5 Ways Art Empowers People With Autism
January 19, 2019

Art Empowers

“If you’ve met one person with autism, you’ve met one person with autism.”

People with autism are unique individuals. Activities that work through their communication, interaction, and sensory challenges can be difficult to find. Fortunately, art is an activity where choices abound. Creativity is expressed in many ways. There’s something for everyone. Art can be an effective way to empower. Art Therapy and ASD magazine published a systematic review of art therapy for kids up to 18 years old with autism from 1985-2012. The review determined that further research is needed for more empirical evidence. However, the results thus far are encouraging.

In what ways can art empower people with ASD?

  1. Art can increase flexible thinking. Tied in to art is the ability to look at one thing and recreate your interpretation. It is not an exact copy. In creating art the mind becomes more and more flexible.
  2. Art can be relaxing. It is a wonderful way to regulate emotions, and self calm after a stressful moment.
  3. Art improves self accepatnce. It embraces and celebrates the beauty of imperfections.
  4. Art improves communication. For individuals struggling to get their points across through speech, art can be a conduit for connection.
  5. Art encourages interaction. People like to share art. It is a conversation opener, and can be the start of wonderful relationships.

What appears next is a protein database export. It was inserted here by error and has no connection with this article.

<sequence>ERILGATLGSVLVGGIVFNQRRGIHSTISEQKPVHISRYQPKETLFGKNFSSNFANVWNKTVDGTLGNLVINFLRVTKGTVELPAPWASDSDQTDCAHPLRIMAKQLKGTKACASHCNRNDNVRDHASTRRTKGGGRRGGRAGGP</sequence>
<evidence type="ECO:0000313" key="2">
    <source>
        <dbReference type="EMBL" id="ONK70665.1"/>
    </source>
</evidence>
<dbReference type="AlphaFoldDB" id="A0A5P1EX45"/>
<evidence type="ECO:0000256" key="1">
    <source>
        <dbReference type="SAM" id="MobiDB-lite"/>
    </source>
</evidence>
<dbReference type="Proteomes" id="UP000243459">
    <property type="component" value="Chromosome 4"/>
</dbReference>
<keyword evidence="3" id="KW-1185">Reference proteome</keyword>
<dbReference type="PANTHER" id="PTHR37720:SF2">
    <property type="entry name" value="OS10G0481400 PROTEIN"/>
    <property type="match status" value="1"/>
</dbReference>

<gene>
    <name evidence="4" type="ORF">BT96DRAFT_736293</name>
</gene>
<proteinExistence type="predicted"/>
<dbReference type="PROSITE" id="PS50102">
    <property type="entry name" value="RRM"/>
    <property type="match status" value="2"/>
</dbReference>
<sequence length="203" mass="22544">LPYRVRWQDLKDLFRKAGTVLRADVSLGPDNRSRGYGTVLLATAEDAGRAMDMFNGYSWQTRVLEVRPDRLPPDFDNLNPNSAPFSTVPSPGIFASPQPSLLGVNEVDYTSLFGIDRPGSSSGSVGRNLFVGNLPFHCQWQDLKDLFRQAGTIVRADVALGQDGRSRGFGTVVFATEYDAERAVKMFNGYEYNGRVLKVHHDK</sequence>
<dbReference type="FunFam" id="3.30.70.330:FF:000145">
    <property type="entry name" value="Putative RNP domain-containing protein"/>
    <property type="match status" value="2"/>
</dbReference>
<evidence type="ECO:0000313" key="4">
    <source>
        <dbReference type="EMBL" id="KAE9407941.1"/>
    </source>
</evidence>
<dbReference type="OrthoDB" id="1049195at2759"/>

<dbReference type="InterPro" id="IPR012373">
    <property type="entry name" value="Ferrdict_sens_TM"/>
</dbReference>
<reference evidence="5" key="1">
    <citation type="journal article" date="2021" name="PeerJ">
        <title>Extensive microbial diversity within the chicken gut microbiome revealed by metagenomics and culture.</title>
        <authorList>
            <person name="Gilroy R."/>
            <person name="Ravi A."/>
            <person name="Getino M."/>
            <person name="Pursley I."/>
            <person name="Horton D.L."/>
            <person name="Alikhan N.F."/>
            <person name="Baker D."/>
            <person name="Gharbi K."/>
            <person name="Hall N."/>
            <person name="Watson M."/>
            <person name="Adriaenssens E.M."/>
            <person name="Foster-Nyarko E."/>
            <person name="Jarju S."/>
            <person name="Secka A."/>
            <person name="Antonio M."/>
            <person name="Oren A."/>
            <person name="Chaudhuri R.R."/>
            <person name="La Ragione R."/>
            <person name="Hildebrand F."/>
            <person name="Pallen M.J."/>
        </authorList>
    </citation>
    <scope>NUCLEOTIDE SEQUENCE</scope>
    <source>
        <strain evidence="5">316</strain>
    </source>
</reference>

How does art accomplish this?

Art is a sensory experience, working with people through the senses they prefer. Textures, colors, depth and brightness can speak. With a variety of communication styles available, each individual can be confident in their chosen mode.

Explore art to find the one that suits you best. If you’re local, join us for our Art Show January 27, 2019 at the Brushwood Center

“Art Therapy With Children With Autism Spectrum Disorders: a review of clinical case descriptions on what works.” By Celine Schweizer MA, Erik J. Knorth PHD, Marinus Spreen PHD, The Arts in Psychotherapy Volume 41, Issue 5, Nov. 2014, pgs. 577-593.


Rebecca J. Weaver is a Certified Autism Specialist at Independent with Autism, working to empower individuals with ASD. Need help creating positive strategies? Check out IndependentwithAutism.com for more information.